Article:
Our research program focuses upon the invasive capacity of spirochete pathogens, with the goal of better understanding the mechanisms underlying pathogenesis and systemic dissemination within the host. Using a combination of molecular, cell biology, imaging, and proteomic techniques our aim is to identify and characterize adhesins and other virulence factors from the spirochetes Treponema pallidum (causative agent of syphilis) and Leptospira species (causative agent of leptospirosis).
By working with purified recombinant treponemal proteins, model treponemes, heterologous expression systems in model spirochetes, and live T. pallidum we are able to use a combinatorial approach to study this unculturable organism. We have identified a number of T. pallidum adhesins involved in attachment to host extracellular matrix components and host cell receptors, which also play a role in host immune evasion. Our current focus is to use bioinformatics in combination with proteomic, imaging, structural and cell biology techniques to (i) identify treponemal pathways for localization of T. pallidum adhesins to the host cell environment, (ii) explore adhesin interactions with human cells, including vascular and brain endothelial cells, platelets and epithelial cells and (iii) investigate manipulation of host cell signaling cascades by T. pallidum adhesins to understand how these proteins are involved in T. pallidum pathogenesis. The invasive capability of T. pallidum is crucial to the development of the serious sequelae of infectious and congenital syphilis, and elimination of treponemal dissemination must be a central target of a syphilis vaccine. An in-depth understanding of the mechanisms used by T. pallidum to disseminate within the host will reveal the optimal syphilis vaccine candidates.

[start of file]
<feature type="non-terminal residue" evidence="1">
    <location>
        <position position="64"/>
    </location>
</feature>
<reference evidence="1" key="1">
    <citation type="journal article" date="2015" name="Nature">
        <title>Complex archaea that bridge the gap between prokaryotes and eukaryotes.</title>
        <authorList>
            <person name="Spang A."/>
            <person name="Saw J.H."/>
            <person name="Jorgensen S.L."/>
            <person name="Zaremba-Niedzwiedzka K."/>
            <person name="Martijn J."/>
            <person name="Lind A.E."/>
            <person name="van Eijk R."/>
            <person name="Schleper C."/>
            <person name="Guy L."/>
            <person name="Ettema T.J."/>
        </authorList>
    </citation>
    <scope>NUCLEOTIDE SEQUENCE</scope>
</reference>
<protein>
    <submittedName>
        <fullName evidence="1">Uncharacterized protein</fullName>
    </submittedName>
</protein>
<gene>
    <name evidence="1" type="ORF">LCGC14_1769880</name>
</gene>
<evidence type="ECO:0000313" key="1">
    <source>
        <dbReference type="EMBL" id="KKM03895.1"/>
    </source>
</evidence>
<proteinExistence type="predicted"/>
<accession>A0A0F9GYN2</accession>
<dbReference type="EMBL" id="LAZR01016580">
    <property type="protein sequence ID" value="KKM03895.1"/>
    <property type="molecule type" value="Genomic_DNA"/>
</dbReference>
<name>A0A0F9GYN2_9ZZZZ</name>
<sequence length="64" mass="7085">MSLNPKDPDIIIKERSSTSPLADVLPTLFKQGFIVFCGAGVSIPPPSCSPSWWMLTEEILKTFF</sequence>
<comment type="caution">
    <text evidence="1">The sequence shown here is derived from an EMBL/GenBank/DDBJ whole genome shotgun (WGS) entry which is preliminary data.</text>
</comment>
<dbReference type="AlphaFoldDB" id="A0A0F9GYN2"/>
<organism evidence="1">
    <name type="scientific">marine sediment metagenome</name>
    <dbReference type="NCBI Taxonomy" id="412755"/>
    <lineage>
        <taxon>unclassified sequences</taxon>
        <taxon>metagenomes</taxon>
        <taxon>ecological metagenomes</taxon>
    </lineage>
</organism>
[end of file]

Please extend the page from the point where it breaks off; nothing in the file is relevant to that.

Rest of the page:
Leptospirosis is prevalent in tropical climates, particularly in urban slum settings, and is considered the world’s most widespread zoonotic disease. Leptospira spp. are shed in the urine of reservoir hosts, including rats, and infections result from direct exposure to urine from infected mammals or urine-contaminated water. Our research uses proteomic approaches to identify leptospiral proteins that are essential for host infection.
Syphilis remains prevalent in low- and middle-income countries and has been on the rise in high-income countries since the year 2000, emphasizing the need for development of an effective vaccine to complement public health approaches for disease elimination. Through our ongoing research projects we identify proteins that are critical for the treponemal infectious process and work towards translating these discoveries into viable vaccine candidates for disease prevention.
Timely diagnosis of syphilis is critical for preventing disease development and transmission, as well as for preventing HIV transmission and acquisition. In our laboratory we perform genomic and proteomic investigations to identify promising diagnostic candidates with the goal of developing direct and indirect syphilis diagnostic tests that perform better than the current gold standard syphilis diagnostic tests.